Why should the pope be the only one who sees the unsustainability of the present situation? Are we so unaccustomed to having prophets arise from within the Church’s hierarchy? Are human beings today so suspicious of any kind of organization that the common good becomes unthinkable? What will it take for all the leaders of the Church and of other world religions to speak as forcefully about the need for structural change and allow human values to supersede economic values for the common good and common survival of all?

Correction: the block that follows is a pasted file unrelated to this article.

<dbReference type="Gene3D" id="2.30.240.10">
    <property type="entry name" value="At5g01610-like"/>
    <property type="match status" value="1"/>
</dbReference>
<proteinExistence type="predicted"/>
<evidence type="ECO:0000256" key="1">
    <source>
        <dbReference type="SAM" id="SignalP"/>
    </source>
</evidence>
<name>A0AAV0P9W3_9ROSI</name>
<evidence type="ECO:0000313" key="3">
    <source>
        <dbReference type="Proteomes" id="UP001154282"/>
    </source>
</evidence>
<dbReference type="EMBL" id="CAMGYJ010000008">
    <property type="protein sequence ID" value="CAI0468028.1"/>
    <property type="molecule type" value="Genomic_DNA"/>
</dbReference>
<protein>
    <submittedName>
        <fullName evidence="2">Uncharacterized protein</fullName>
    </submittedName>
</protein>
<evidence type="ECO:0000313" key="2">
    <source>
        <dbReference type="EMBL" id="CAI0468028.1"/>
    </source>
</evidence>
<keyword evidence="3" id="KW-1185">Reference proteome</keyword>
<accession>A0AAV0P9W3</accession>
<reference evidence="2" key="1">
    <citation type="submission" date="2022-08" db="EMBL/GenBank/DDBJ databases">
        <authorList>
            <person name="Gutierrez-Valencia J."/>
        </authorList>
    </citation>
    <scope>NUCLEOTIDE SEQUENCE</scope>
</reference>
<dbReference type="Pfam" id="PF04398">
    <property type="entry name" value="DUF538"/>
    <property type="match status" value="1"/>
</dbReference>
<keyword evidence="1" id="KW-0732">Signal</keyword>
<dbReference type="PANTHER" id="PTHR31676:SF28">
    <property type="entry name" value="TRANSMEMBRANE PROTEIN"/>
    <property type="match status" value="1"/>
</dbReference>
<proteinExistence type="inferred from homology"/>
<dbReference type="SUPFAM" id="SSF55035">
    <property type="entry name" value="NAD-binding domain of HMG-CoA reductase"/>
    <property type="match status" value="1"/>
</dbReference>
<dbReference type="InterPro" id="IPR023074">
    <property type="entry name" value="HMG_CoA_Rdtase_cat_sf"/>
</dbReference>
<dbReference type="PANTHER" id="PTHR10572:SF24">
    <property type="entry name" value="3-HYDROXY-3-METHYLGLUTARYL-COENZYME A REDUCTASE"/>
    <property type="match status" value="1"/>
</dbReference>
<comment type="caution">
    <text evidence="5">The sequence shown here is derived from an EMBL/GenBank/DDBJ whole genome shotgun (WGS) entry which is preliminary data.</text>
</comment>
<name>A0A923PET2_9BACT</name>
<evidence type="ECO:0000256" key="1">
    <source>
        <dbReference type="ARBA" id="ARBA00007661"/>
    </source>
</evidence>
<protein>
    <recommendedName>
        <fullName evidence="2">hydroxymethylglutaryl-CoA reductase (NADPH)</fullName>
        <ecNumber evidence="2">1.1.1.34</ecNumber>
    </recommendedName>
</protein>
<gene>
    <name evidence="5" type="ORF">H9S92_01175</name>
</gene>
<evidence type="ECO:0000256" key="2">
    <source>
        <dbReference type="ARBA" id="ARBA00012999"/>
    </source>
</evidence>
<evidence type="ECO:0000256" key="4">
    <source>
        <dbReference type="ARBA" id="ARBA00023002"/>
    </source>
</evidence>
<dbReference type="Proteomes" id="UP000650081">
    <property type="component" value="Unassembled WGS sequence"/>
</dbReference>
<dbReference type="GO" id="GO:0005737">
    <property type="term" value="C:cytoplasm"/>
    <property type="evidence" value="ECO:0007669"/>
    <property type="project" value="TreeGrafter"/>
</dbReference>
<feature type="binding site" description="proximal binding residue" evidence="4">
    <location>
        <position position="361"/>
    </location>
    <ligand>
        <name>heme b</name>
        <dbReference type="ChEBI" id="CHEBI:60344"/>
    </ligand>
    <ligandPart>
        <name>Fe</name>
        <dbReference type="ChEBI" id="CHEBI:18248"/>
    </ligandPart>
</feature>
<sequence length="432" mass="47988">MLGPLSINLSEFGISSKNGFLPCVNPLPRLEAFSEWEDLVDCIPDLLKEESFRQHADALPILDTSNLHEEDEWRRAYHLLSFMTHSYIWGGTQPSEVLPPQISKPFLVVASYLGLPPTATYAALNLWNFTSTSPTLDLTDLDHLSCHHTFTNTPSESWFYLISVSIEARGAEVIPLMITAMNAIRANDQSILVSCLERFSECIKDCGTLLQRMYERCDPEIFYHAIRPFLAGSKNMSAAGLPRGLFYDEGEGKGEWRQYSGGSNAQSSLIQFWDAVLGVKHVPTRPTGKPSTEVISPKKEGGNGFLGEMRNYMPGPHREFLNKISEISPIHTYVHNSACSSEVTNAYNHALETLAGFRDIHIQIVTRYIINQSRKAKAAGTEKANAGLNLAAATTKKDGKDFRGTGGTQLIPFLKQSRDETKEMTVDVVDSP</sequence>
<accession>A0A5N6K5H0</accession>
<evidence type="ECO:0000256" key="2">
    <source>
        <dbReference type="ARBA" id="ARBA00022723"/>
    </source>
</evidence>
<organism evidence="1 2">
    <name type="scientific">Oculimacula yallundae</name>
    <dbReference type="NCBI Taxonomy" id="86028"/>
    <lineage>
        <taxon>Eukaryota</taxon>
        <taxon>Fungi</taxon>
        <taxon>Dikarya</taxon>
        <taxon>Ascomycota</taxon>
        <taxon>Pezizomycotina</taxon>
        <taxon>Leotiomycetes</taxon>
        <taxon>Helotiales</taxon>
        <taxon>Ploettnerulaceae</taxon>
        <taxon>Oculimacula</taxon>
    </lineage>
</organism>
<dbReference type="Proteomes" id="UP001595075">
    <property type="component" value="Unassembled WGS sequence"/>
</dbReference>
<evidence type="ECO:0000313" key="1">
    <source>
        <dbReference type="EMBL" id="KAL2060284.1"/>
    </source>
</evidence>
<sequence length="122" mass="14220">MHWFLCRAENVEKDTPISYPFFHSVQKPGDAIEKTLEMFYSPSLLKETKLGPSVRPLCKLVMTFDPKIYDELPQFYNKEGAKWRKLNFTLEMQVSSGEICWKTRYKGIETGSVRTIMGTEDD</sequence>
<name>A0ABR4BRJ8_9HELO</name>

To consider the common good, without rooting the common good in one’s own personal needs or advantage, requires the chief theological virtue of charity. We rarely consider charity as a political solution; rather, what the government is unable or unwilling to do for the disadvantaged is often left to private or institutional “charity.” In Fratelli tutti, Pope Francis invokes the classical meaning of disinterested love and suggests that charity unites the abstract and the institutional; it moves from the theoretical good to the desire to help that results from a direct encounter with a person in need. But as even the case of the Good Samaritan reveals, there is always a need for a structure or institution, like the inn, to provide the help an individual is unable to offer. The pope reminds us of the ancient yet ever-present reality of concupiscence, a proclivity to selfishness and narrow interests, that always has to be confronted and overcome through fraternity. Any perfect world order in theory will need to recognize the reality of human weakness; systems cannot just be put in place, nor can we think our way through every problem with a technological or market-based solution.